To iPod or not to iPod.
I've been to two very different iPod receptions. One was hectic; the DJ (younger brother of the bride) didn't have the music downloaded until the day of the wedding. There were technical difficulties with the borrowed sound board and speakers, with no sound technicians available to help. This was a wedding where the savings didn't offset the stress costs.
The second iPod reception was meticulously calculated by the bride and groom. They had arranged four CDs full of music and named each after a Golden Girl. The first CD had the ceremony music, the remaining 3 CDs progressively sped up the beat into a full dance party. Then the newlyweds gave out one of the four CDs to each guest as a favor. It was a smooth transition of fabulous music, each song being meaningful to the bride and groom.
If you're considering a iPod reception you'll need to consider: where will you get speakers and can you get enough? Will you have a Emcee to host events such as the cake cutting and bouquet toss? Will the Emcee be up to the job? Is your wedding very formal, or a more relaxed event?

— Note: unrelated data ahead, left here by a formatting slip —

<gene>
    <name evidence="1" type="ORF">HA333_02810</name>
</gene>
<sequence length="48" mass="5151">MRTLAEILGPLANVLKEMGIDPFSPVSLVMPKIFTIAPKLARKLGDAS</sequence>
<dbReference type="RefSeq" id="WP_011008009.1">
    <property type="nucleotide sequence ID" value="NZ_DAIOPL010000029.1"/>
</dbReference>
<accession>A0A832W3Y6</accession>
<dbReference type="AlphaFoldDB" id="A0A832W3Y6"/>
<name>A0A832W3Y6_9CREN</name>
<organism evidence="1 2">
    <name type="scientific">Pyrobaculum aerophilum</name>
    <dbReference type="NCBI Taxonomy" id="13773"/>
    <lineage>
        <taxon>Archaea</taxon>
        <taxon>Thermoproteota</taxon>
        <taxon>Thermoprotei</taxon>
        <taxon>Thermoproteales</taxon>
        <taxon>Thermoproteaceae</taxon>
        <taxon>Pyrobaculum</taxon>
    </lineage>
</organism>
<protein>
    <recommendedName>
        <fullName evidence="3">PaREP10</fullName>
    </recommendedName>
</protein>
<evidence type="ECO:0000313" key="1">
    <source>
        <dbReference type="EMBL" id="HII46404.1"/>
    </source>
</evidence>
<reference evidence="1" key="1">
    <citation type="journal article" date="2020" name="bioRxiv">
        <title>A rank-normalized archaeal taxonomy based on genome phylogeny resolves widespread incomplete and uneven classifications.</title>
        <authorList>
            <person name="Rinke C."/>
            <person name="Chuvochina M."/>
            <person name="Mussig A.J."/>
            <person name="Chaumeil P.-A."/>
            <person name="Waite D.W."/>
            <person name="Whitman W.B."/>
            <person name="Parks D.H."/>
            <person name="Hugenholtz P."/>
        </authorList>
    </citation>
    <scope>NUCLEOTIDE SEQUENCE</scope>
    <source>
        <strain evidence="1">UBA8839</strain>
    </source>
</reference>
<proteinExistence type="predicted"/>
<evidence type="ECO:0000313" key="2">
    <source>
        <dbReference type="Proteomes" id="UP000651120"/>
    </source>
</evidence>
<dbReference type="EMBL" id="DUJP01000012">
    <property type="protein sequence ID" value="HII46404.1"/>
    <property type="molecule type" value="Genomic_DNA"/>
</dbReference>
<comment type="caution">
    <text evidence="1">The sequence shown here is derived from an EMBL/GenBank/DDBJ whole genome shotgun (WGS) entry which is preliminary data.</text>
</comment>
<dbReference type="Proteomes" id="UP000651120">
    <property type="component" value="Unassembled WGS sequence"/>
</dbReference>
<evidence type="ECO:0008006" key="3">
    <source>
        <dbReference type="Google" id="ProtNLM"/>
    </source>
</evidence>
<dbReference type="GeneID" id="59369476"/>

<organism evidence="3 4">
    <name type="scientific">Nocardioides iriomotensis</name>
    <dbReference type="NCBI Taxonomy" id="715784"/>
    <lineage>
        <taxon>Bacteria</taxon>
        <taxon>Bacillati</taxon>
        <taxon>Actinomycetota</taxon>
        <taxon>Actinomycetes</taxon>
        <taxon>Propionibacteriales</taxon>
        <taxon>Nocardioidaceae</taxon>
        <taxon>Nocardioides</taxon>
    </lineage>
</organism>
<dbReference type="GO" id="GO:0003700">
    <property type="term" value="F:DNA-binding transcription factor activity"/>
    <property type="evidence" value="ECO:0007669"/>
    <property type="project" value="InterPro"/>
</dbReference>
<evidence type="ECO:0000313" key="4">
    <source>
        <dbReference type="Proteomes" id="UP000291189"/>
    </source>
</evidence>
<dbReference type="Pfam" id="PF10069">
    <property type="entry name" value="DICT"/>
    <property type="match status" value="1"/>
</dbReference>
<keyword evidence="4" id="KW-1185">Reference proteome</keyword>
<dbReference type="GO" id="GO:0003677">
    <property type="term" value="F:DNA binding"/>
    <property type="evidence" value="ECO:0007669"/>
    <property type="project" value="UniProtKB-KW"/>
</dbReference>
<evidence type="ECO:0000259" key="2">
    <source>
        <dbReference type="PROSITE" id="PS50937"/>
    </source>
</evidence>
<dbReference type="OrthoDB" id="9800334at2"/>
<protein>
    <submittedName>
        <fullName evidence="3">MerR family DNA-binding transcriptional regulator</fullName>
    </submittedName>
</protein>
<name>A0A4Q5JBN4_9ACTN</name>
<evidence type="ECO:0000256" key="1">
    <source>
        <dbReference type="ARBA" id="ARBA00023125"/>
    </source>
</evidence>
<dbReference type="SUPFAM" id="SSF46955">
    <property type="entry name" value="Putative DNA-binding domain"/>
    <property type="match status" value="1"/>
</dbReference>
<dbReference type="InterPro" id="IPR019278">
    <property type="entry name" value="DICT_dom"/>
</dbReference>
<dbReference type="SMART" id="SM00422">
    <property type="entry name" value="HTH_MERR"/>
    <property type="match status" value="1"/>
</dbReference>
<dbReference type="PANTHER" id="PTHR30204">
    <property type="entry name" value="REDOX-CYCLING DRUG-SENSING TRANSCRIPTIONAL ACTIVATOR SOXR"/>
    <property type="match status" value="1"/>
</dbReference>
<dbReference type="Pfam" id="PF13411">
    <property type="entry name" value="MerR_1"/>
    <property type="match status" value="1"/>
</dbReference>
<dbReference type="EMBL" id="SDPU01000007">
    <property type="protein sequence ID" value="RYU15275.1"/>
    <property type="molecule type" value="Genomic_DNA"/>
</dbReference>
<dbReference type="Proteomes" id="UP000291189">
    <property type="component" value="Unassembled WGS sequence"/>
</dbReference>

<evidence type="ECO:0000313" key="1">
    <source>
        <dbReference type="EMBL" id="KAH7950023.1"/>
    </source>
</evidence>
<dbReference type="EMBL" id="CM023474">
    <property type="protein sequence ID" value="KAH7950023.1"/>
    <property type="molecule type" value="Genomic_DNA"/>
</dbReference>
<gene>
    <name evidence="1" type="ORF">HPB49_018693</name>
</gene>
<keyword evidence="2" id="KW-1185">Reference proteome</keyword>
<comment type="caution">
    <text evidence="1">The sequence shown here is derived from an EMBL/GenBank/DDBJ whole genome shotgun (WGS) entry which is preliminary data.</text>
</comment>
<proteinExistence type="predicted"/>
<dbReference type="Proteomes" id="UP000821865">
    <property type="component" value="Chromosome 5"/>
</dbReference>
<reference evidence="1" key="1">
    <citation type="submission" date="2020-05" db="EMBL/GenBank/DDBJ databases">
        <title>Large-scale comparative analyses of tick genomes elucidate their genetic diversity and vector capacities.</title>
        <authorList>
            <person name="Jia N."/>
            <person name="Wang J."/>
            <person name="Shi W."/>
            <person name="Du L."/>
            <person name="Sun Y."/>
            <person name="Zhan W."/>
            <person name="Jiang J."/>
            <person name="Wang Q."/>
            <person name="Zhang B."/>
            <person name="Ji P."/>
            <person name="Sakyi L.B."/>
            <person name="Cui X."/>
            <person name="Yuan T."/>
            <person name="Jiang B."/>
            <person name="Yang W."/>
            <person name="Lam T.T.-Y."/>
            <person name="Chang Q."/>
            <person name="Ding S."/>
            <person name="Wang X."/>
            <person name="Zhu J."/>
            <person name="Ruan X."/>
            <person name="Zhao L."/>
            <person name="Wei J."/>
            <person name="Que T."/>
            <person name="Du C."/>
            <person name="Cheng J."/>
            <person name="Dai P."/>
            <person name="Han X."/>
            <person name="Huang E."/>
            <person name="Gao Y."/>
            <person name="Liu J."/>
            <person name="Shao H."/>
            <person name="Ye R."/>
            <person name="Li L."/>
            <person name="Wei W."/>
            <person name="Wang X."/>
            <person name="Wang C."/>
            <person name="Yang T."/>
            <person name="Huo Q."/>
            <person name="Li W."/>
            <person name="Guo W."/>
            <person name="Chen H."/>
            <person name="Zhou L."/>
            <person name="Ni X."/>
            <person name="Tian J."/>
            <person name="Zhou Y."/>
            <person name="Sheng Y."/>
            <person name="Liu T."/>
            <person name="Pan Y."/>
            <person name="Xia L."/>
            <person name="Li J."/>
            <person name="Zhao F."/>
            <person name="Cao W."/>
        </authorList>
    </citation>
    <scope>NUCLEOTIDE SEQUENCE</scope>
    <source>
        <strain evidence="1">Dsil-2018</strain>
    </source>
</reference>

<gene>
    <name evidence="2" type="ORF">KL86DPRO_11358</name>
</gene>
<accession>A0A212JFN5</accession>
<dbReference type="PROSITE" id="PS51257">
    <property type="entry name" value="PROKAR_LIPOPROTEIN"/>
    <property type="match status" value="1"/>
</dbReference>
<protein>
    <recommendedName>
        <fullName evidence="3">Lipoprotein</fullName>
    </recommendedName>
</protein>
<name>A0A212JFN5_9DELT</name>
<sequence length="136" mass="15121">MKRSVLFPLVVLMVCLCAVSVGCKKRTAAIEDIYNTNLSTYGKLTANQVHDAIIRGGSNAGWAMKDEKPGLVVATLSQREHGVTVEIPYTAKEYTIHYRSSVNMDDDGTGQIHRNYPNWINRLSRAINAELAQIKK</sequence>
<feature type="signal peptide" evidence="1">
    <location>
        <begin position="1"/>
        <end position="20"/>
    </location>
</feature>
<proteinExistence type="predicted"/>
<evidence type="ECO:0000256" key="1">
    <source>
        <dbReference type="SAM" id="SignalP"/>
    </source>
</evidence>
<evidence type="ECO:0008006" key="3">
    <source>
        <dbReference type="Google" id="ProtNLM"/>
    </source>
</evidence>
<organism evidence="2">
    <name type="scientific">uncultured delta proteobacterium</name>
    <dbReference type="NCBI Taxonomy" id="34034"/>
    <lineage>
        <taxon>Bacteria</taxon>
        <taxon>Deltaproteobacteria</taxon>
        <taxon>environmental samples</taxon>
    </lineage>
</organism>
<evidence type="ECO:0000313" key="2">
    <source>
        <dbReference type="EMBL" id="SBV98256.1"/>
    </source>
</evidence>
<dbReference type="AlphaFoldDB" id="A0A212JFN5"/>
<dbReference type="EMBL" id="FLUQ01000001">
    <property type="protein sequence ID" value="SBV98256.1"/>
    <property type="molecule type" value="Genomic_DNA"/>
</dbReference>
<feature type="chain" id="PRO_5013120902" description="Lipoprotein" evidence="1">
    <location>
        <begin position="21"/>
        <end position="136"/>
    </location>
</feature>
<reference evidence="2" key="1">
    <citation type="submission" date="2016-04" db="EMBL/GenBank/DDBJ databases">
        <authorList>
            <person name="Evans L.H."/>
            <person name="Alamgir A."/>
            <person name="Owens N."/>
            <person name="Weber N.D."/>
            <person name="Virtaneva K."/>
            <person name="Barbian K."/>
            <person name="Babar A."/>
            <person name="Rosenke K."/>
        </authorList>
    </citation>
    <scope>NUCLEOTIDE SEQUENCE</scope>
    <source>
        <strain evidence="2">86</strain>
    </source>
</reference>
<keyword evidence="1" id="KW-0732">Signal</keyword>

Martha Stewart interviewed New York City planner Elizabeth Allen . She uses digital music strictly for cocktail hours and after-parties: "It's a great way to create a loungey vibe." For the dinner and dancing, she prefers a band or deejay. "They connect with the crowd and can read the mood," says Allen. "If something has to shift, they can do it quickly."
Photos by Our Labor of Love